For each of the four extractions, we carried out multiple washes in order to separate the maximum amount of resin from the material; first we ran the washing machine for three minutes before draining, separating and collecting the trichome heads, next we washed for six minutes , then nine , 12 and finally 15 minutes each for the last few washes, until the temperature of the water rose above 1ºC and the quality and quantity of the resin collected visibly declined and we decided further extraction wouldn't yield much of any worth. After collection, even at an ambient temperature of 10ºC the resin (in particular that of the fresh-frozen material) was far too sticky too break up for drying, so it was transferred to the freezer for a few days to harden it before we micro-planed (grated) it into a powder, thus facilitating drying, which took place in a fridge over the course of two weeks .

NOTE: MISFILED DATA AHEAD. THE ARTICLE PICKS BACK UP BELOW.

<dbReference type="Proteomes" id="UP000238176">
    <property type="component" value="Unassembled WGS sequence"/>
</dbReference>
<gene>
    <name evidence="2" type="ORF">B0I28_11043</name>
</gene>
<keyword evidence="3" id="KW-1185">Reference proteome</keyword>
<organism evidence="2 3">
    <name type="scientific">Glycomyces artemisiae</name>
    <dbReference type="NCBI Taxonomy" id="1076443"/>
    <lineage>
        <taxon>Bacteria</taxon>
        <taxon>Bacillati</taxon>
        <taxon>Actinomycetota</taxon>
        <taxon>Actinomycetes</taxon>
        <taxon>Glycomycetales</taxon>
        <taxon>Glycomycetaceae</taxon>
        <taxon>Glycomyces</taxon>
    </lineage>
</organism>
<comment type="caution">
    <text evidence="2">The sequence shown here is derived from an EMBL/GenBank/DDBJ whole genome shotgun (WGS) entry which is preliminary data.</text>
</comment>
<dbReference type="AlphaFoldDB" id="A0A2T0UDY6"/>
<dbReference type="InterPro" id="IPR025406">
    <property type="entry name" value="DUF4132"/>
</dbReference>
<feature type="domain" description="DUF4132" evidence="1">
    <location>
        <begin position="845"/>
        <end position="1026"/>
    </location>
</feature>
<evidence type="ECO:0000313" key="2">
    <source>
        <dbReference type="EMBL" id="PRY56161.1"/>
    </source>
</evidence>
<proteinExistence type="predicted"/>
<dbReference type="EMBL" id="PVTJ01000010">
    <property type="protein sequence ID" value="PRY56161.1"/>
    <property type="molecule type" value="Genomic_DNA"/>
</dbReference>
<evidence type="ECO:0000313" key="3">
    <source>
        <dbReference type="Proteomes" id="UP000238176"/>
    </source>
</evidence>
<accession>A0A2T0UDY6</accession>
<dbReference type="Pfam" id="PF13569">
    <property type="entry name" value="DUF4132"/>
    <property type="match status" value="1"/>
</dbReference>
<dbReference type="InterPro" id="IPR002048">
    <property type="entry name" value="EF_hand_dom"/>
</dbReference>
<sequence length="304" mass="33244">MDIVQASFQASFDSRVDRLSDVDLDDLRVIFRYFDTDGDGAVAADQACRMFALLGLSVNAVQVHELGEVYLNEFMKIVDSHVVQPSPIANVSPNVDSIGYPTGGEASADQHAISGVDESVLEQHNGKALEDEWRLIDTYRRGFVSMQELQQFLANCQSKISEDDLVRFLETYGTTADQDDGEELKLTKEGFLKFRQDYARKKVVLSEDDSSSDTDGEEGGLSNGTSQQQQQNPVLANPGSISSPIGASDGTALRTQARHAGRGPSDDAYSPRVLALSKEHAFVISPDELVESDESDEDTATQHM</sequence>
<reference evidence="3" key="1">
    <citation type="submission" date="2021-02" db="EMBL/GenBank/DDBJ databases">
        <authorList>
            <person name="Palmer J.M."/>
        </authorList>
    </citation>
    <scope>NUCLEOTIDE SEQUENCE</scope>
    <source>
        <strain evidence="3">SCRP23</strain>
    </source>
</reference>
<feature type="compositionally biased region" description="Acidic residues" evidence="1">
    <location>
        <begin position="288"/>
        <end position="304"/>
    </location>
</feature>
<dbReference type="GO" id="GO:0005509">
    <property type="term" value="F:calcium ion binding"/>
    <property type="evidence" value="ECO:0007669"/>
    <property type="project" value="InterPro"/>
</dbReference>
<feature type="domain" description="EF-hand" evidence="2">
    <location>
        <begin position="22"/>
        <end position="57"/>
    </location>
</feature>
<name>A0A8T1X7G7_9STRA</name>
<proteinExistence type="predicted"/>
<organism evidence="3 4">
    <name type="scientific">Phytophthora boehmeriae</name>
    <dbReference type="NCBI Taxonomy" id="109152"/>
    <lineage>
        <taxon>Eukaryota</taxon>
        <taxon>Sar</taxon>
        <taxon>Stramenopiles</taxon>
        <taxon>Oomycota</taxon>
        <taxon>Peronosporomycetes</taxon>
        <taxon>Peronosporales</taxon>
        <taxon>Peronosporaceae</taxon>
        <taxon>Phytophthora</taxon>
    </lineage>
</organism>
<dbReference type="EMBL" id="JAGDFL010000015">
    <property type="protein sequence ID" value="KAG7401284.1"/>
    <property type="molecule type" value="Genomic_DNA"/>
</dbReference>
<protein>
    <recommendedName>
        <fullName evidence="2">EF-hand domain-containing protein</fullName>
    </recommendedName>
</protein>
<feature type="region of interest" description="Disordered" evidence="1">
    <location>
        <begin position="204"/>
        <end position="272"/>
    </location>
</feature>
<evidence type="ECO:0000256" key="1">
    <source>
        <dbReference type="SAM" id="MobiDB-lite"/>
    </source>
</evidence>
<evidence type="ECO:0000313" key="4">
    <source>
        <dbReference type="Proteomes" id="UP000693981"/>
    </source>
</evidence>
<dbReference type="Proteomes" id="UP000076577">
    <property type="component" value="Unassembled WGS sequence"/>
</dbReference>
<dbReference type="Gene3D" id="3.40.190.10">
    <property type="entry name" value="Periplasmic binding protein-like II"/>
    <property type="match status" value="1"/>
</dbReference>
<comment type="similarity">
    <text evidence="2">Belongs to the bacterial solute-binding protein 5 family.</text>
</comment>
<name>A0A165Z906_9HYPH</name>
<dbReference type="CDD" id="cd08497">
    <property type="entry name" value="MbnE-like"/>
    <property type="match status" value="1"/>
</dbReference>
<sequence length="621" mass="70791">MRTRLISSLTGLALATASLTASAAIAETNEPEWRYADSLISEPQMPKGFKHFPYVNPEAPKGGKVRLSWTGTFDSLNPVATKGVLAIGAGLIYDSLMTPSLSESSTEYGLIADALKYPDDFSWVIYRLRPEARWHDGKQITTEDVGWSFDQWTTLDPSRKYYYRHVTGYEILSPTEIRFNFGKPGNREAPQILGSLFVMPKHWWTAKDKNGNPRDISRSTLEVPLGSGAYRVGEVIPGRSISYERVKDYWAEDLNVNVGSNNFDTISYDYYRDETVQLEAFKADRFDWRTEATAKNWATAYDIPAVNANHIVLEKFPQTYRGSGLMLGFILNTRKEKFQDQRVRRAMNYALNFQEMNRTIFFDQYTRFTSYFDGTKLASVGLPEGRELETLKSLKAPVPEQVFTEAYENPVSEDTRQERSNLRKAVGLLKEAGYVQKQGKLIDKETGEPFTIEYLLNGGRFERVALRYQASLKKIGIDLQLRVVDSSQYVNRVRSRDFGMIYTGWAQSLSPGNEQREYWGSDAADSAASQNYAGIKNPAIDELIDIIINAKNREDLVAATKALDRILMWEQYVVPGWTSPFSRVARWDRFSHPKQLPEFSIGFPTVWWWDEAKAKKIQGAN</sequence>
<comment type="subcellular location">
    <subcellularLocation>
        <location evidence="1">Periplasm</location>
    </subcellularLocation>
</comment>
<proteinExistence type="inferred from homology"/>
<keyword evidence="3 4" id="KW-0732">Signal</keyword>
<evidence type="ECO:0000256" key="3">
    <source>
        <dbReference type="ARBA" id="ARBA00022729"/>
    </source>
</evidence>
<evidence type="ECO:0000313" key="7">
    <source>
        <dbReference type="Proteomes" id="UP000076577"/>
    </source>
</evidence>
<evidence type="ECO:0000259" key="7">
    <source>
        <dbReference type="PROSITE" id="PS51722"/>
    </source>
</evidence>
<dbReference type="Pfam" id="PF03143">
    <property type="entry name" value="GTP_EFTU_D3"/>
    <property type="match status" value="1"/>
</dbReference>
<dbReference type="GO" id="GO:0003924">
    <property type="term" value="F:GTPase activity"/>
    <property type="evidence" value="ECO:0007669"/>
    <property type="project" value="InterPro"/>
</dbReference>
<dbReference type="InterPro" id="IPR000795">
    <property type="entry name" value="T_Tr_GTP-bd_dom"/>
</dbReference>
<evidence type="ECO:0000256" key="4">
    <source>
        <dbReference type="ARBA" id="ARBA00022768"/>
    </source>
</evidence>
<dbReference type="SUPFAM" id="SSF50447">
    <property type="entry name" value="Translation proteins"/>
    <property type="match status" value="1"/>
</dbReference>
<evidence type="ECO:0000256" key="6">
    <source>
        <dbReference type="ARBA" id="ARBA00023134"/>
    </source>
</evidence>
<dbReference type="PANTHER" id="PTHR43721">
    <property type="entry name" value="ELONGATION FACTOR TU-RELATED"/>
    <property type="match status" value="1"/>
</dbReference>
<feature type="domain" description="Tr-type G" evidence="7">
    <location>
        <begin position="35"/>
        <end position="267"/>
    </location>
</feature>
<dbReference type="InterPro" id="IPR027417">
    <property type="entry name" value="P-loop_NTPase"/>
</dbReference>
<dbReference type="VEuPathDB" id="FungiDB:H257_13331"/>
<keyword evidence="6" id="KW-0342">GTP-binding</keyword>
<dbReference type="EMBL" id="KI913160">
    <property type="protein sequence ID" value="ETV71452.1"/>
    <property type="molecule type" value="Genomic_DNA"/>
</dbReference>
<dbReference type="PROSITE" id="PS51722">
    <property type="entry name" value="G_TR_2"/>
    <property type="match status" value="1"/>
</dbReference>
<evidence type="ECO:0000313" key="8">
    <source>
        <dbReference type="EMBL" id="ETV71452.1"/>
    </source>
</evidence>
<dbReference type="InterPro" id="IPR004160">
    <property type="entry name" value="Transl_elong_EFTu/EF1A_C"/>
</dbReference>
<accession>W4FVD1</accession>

After another week in a relatively dry, cool room (50%RH/10ºC), the hash was collected for storage in glass jars , the ideal moment to weigh, evaluate and compare the results of each of the different extractions. While we were unable to weigh the now dry buds while they were still in their freshly cut state, as a general rule fresh material will lose around 70-75% of its weight in moisture as it dries. So, with this experiment, we can expect the hash yield to reflect this, with dried buds giving a higher yield percentage by weight than the fresh-frozen material. This theory was proved to be correct once the dried hash samples were weighed and recorded, as illustrated in this chart, which shows a clear difference in yield between the fresh-frozen and dry material , with the dried flowers delivering approximately twice the return by weight. However, by adjusting the results to take into account the weight of water lost by drying the buds, we can get a much clearer and more balanced idea of the actual return obtained from the material used.